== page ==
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Grateful for Gratitude

Grateful for Gratitude

Living in a beautiful and safe city like Singapore, it can be easy to take what we have for granted and let minor annoyances become bigger issues. But getting upset not only affects your own well being, you might be passing on that negativity to your family. Teaching our bubs to be grateful for what they have is a great life lesson and will help them to grow up into happier, well adjusted individuals. Jodi Jonis, staff writer at the Singapore American School shares some thoughts on being grateful for gratitude.

 

gratitude

By: Jodi Jonis, Singapore American School Staff Writer

While gratitude is celebrated annually each year in America during Thanksgiving, there is research that shows we would all do well to incorporate gratitude into our daily practices. Robert Emmons, Ph.D. is professor of psychology at University of California, Davis and an expert on gratitude. He has studied the effects of gratitude on physical health, on psychological well-being, and our relationships. Study after study confirms that regular doses of intentional gratitude have profound effects on our brains, help us sleep, ease depression, make us physically healthier by boosting our immune systems, give us deeper focus, and the list goes on.  In his book, Thanks! How Practicing Gratitude Can Make You Happier, Emmons whiddles the process down to three simple parts: Recognize what you’re grateful for, acknowledge it, appreciate it.

Here are five ways you can start to practice gratitude. (Warning: once gratitude becomes a regular part of your day, feelings of happiness may increase.)

1 Say it out loud

Make time each day to talk about the blessings that each family member noticed. The dinner table is a perfect place for this conversation.

2 Write it down

One of the most popular ways to reap the benefits of gratitude is to keep a gratitude journal. The act of writing slows down the thought process and lets you focus on the experience longer, creating a deeper sense of gratitude. You will also have a lasting memory of your gratitude to revisit at any time.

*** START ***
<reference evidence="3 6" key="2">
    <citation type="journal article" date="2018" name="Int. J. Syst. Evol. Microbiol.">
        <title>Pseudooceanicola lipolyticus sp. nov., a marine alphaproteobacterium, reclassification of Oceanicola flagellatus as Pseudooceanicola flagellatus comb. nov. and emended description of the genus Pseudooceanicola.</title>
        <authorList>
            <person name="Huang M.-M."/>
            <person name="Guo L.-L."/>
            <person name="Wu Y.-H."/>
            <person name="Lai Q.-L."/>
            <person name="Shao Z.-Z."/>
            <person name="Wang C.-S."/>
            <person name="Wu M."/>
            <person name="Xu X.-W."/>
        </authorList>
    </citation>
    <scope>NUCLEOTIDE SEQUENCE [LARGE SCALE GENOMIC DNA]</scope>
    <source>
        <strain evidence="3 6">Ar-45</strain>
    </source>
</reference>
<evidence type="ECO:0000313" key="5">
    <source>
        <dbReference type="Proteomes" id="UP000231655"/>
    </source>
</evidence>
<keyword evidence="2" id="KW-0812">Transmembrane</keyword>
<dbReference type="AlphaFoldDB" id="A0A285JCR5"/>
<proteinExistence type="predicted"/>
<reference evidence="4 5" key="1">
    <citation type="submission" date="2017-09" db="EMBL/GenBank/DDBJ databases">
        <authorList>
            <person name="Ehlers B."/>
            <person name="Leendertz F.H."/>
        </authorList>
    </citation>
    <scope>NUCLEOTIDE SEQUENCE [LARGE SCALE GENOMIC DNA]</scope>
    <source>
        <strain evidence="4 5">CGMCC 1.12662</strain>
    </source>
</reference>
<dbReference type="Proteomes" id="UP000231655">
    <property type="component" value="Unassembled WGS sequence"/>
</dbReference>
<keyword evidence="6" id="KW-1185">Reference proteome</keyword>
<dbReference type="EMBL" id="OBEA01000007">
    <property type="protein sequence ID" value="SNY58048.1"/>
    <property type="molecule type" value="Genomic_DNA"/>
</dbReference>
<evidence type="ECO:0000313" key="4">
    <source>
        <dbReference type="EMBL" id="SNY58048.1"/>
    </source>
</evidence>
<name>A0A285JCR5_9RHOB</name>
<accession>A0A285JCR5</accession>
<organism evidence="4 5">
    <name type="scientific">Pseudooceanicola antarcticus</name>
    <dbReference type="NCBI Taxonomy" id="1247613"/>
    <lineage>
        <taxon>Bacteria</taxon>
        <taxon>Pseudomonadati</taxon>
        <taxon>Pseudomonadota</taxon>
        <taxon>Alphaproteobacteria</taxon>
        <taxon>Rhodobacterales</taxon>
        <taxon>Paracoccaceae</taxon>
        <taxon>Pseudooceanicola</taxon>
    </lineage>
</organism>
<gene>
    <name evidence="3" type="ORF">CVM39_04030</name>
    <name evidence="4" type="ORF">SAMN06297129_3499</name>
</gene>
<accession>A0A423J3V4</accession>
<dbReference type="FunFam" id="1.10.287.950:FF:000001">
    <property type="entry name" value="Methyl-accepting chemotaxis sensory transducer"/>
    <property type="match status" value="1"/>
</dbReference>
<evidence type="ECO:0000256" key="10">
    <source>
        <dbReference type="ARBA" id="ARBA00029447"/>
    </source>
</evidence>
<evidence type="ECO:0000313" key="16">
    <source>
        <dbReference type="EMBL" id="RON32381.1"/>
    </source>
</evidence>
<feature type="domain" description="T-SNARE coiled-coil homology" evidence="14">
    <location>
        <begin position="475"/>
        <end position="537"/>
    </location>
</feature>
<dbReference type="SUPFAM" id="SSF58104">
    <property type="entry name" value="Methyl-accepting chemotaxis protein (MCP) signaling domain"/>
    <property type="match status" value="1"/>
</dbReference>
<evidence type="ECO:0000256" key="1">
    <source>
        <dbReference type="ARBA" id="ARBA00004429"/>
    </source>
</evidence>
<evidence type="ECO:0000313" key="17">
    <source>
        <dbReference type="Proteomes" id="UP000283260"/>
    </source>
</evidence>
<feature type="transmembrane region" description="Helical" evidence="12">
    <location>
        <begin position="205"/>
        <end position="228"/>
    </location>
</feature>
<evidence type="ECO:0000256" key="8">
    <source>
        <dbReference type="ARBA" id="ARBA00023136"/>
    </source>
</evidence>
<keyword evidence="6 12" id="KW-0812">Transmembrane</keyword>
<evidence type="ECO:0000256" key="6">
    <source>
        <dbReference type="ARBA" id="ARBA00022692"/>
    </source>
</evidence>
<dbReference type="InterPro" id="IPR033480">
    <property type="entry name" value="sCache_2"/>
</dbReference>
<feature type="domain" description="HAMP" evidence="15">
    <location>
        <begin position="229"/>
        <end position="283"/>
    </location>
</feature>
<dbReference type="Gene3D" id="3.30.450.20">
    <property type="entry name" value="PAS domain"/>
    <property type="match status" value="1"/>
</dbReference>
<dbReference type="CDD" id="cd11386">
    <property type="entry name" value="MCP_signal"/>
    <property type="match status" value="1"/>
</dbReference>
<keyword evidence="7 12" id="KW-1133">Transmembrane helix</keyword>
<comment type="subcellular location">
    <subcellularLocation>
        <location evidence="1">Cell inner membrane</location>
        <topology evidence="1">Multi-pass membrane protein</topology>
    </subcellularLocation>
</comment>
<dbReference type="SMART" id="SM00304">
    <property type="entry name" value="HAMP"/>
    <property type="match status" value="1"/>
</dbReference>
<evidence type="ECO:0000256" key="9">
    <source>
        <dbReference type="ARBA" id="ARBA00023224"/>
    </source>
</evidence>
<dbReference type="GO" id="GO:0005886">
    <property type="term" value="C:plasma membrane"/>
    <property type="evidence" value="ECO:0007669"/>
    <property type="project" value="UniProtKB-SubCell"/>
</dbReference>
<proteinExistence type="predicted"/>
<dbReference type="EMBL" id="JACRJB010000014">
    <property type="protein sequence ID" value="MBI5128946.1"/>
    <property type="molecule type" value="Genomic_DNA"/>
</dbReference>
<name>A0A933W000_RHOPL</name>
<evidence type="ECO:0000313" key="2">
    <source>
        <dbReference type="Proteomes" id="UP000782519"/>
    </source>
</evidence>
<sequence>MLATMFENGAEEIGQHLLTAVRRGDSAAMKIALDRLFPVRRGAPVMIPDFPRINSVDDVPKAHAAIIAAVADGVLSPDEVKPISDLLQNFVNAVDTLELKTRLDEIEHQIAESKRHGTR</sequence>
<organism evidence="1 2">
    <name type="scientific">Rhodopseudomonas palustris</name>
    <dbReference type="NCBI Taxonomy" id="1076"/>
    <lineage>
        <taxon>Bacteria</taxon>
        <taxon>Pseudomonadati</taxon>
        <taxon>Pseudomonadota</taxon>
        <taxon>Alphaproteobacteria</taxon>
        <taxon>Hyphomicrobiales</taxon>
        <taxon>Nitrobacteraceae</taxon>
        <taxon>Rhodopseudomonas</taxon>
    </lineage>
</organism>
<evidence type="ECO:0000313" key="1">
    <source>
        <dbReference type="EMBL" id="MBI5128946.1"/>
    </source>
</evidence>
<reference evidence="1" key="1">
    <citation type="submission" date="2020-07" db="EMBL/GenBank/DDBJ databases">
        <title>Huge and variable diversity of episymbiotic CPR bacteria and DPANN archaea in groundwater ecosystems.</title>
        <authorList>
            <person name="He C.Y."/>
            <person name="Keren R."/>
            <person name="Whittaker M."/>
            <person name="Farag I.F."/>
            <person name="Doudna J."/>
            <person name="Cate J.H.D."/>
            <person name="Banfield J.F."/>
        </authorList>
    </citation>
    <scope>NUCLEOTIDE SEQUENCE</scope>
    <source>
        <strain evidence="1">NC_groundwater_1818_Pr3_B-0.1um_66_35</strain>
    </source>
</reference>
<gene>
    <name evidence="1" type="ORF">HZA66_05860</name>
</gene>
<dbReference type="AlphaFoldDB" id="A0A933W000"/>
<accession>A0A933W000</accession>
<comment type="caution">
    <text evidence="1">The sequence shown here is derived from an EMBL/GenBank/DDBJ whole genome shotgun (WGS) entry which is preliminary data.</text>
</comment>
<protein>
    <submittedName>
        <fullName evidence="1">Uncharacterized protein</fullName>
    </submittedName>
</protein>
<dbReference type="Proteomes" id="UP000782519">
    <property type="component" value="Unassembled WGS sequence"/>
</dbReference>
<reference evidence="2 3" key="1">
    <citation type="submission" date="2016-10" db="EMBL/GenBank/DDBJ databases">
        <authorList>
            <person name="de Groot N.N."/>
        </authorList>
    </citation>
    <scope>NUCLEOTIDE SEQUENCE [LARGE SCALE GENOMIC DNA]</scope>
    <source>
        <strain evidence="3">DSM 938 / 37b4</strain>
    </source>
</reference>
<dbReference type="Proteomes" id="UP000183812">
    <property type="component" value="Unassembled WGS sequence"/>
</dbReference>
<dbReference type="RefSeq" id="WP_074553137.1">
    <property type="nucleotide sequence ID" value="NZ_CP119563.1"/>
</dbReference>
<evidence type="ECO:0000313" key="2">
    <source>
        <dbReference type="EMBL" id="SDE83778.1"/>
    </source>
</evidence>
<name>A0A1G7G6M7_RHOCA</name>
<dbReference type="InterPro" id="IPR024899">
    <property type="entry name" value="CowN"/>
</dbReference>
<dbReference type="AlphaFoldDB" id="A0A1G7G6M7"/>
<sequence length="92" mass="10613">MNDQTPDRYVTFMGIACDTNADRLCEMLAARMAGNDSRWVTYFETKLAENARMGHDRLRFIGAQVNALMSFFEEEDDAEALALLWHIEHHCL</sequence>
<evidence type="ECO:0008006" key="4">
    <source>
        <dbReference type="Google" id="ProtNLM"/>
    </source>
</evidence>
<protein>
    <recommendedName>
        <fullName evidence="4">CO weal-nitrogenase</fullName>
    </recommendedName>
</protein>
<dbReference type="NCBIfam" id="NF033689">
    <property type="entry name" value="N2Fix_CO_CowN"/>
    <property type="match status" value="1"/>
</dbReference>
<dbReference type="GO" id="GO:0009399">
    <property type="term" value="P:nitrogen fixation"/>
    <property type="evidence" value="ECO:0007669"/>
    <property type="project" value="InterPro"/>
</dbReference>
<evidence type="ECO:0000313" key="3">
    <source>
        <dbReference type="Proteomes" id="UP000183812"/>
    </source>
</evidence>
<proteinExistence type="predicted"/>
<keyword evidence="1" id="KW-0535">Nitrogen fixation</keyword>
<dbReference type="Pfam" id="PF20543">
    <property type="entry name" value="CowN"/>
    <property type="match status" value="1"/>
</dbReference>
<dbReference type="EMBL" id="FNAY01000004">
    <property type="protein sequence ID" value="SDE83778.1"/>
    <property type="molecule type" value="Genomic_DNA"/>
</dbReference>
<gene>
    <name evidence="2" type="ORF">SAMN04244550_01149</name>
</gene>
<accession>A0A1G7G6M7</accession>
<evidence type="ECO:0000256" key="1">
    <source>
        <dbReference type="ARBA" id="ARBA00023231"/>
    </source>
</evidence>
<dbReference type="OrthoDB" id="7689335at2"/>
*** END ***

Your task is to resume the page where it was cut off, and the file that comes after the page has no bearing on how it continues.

3 Take time to notice your surroundings

Nature is one of the easiest means to celebrate gratitude because it’s everywhere, all the time. Take a few minutes to sit outside, listen to the sounds, find shapes in the clouds with your kids or express how thankful you are that the rain will help the trees stay so green.

4 Curb the complaining

Catch yourself or your kids the next time you find yourself complaining about something (The line in the market was so long today and made me late.) Challenge yourself to find something positive about it. (I was happy that I got to have that conversation with Susan while waiting.)

5. Thank somebody in your community, every day

Noticing all the ways people contribute to your community helps you and your kids be grateful for everything you have. Thank the man who’s sweeping the sidewalk in front of his doorway for making the neighbourhood clean, or thank your neighbour in his garden for giving you a beautiful bougainvillea to enjoy.

Thank you!

 

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